A range of treatments exist for skin cancer, both surgical and non-surgical. How skin cancer is treated depends on the type of skin cancer and the stage of the disease (how far advanced the cancer is).
We spoke to King Edward VII’s Hospital Consultant Dermatologist, Dr Nilesh Morar, about treatment for skin cancer and when non-surgical options are used to treat the disease.
Non-surgical treatments for non-melanoma skin cancer and pre cancers
The following are non-surgical options for treating non-melanoma skin cancer:
- Cryotherapy – non-melanoma tumours may be, especially if superficial and confined to the top layer of the skin, frozen using liquid nitrogen. The area scabs over and after a few weeks, the scab drops off, taking the skin cancer with it. This may leave a white scar the size of the skin cancer.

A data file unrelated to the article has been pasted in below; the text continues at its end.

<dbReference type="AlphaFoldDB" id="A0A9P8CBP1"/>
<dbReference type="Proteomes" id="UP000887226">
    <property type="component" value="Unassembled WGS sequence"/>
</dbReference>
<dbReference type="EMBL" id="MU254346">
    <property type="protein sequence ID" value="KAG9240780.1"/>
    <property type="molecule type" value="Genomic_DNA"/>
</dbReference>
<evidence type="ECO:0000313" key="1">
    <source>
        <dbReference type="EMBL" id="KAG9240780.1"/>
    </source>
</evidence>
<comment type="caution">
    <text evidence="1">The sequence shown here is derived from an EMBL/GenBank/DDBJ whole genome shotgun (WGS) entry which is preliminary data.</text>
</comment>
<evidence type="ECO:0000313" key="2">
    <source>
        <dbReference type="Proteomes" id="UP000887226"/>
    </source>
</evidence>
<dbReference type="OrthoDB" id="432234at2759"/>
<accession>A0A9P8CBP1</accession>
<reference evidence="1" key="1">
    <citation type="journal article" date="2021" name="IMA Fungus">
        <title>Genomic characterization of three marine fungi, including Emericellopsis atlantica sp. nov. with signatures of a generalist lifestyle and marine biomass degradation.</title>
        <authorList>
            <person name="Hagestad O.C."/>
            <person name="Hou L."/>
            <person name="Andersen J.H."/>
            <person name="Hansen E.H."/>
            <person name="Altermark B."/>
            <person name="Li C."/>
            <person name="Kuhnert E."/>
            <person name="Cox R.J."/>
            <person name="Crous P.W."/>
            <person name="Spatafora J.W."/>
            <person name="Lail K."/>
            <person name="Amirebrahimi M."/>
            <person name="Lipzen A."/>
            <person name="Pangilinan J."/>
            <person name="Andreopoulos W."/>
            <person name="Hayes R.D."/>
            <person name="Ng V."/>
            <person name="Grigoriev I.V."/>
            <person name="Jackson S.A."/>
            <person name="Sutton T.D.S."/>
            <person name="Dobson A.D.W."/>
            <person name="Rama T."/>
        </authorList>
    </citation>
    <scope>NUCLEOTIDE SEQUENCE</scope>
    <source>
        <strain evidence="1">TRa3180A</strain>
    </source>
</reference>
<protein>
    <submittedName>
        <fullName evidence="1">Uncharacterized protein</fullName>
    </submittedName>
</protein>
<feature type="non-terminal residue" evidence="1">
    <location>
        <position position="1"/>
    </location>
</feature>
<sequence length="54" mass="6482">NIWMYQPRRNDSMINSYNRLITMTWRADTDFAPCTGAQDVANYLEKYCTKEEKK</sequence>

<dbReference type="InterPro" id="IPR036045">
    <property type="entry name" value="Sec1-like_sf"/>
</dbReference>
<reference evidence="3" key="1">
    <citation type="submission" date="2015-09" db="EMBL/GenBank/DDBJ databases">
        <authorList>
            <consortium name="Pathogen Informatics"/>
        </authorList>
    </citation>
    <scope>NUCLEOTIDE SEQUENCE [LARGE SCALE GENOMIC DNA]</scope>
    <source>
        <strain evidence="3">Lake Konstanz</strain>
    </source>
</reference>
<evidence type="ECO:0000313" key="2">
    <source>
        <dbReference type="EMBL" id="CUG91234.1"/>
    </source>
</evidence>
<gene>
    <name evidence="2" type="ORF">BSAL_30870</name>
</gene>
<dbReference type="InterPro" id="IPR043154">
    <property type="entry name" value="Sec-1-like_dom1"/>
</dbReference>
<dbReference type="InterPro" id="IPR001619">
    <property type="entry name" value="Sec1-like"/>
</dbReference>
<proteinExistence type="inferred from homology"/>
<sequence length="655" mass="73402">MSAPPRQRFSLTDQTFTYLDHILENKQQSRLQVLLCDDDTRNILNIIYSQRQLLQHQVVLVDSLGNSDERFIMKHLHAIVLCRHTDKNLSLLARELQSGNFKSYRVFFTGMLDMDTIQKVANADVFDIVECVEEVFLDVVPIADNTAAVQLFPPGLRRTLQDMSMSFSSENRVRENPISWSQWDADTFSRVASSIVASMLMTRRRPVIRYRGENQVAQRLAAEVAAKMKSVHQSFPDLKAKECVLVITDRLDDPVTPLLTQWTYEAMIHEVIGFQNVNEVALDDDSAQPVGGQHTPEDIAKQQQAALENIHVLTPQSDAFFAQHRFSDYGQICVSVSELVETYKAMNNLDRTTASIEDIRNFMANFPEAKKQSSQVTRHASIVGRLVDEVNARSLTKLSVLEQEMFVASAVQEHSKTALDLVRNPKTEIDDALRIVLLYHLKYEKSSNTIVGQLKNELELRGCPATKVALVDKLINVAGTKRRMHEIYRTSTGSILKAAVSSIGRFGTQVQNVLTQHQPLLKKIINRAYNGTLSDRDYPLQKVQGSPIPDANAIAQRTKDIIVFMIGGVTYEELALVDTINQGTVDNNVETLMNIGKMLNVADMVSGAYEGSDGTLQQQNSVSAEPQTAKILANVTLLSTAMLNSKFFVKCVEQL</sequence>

- Chemotherapy cream – only used in non-melanoma skin cancer cases confined to the top layer of skin. The chemotherapy creams kill cancer cells without the side-effects associated with regular chemotherapy such as hair loss and nausea.
- Immune stimulating cream – called imiquimod. This cream is used to treat small basal cell carcinomas and actinic keratoses and stimulates the immune system to kill the cancer cells. This cream can cause the skin to become red, flaky and itchy.
- Photodynamic therapy – used to treat basal cell carcinomas, actinic keratoses and Bowen’s disease, this therapy involves using a cream to make the skin light sensitive and then shining a beam of light or natural sunlight onto the skin to kill cancerous cells. It may cause the skin to feel temporarily burnt.
- Radiotherapy – used in larger basal and squamous cell carcinomas. Radiotherapy kills cancer cells. It is mainly used in the early stages of the cancer or after it has started to spread and it may leave the skin feeling tender for a short while afterwards.
Your doctor will discuss your best course of treatment with you.
Non-surgical treatments for melanoma skin cancer
Extensive research has meant that now, not all melanoma skin cancers need to be treated with surgery.